A.K. BANERJI, J.
(1) THE above-noted application (A-18) has been filed by the Industrial Development Bank of india (hereinafter referred to as "the applicant-bank"), under Sections 446 (1), 453 and 537 of the companies Act, 1956, inter alia, seeking the following reliefs : (1) To grant leave under Section 446 (1) of the Act for continuation of Suit No. 2945 of 1990 pending in the High Court of Judicature at Bombay. (2) To grant leave under Section 453 of the Act for appointment and continuation of the receiver of the High Court of Bombay regarding the mortgaged and hypothecated properties of the respondent-company. (3) To grant leave under Section 537 of the Act for recovery of the applicant's dues by sale of the movable and immovable properties of the respondent-company charged in favour of such dues and enforcement and other execution and distress proceedings as the Bombay High Court may direct in the above-noted suit.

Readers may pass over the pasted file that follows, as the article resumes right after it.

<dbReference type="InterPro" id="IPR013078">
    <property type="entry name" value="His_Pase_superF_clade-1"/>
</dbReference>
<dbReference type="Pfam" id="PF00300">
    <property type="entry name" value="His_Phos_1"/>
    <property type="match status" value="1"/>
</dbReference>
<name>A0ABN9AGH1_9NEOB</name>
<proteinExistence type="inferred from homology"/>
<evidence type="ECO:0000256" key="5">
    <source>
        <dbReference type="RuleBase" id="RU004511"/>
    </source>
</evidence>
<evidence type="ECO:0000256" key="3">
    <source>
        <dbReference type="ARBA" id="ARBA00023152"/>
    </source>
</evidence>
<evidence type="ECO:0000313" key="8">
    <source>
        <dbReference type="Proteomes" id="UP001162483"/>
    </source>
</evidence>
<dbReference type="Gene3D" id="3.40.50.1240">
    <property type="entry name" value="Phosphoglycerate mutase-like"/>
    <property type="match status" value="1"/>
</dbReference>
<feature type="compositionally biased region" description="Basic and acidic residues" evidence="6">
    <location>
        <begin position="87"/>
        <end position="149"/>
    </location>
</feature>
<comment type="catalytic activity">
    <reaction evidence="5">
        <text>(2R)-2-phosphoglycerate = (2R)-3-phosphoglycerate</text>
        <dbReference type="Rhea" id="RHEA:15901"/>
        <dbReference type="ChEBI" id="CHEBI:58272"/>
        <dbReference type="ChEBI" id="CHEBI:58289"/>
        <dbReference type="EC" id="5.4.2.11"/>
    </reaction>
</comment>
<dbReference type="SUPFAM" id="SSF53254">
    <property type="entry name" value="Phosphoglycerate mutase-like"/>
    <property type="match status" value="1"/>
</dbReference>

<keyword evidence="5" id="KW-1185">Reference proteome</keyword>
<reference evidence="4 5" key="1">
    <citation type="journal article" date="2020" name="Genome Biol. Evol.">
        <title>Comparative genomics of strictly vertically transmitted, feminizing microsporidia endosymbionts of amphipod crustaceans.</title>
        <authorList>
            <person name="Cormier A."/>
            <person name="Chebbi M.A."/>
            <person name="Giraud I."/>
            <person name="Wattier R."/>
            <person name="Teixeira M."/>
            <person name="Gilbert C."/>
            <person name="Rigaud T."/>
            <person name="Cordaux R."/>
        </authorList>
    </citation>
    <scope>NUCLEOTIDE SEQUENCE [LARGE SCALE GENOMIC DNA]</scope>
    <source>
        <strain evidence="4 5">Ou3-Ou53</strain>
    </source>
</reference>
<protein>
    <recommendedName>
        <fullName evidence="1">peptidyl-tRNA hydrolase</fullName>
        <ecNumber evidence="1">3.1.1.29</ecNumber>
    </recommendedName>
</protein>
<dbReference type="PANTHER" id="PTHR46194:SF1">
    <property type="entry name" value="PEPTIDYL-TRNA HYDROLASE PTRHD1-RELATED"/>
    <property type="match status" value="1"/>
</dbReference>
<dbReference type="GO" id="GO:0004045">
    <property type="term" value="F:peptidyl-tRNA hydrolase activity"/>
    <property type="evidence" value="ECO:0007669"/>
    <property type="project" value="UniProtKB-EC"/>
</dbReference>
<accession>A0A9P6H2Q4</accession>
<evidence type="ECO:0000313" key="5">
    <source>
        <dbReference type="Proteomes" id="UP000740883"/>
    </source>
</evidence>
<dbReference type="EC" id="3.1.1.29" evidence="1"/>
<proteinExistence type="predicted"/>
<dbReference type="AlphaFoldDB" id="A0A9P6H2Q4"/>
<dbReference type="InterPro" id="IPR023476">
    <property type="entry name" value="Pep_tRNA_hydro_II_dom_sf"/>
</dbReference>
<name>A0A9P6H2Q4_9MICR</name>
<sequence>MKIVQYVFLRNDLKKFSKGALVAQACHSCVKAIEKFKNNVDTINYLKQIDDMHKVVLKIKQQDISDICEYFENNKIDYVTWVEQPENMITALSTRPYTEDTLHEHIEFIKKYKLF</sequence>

(2) THE relevant facts in brief as set out in this application are that the applicant-bank granted term loans to the respondent-company for modernisation of its textile mills at Hastinapur in the state of U. P. , which was secured by the respondent-company and its guarantors, by hypothecation of movable and immovable properties of the company and deposit of title deeds, which charge was duly registered with the Registrar of Companies, Kanpur, under Section 132 read with Section 125 of the Act. Respondent No. 2 also personally guaranteed payment of the applicant's dues. The applicant-bank made demands against the respondent-company and respondent No. 2 for making payment of the amounts due but they failed and neglected to make the payment, hence the applicant had no option but to file Suit No. 2945 of 1990 before the bombay High Court for enforcing the mortgaged, hypothecated and other securities. Subsequently, by the order dated December 8, 1993, the Bombay High Court appointed the court receiver as the receiver of the company's properties in pursuance whereof physical possession of the company's properties was taken by the receiver on February 3, 1994. It appears that the company became a sick industrial company within the definition of Section 3 (1) (o) of the Sick industrial Companies (Special Provisions) Act, 1985, and made a reference to the Board for industrial and Financial Reconstruction ("the BIFR" in short), which recommended the winding up of the company, vide its order dated April 17, 1990. On the said recommendation, this court had vide its order dated March 27, 1991, passed in Company Petition No. 3 of 1990 ordered the winding up of respondent No. 1. Subsequently, by the order dated July 10, 1991, this court had directed that the winding up order dated March 27, 1991, be put in abeyance until further orders, as an appeal had been preferred by the respondent-company before the Appellate Authority for industrial and Financial Reconstruction ("the AAIFR" in short). As the appeal preferred before the AAIFR was dismissed on May 13, 1993, this court vide its order dated April 12, 1994, directed the official liquidator appointed, vide the order dated March 27, 1991, to proceed with the winding up of the respondent-company. The present application has been filed thereafter by the applicant-bank for the reliefs mentioned above.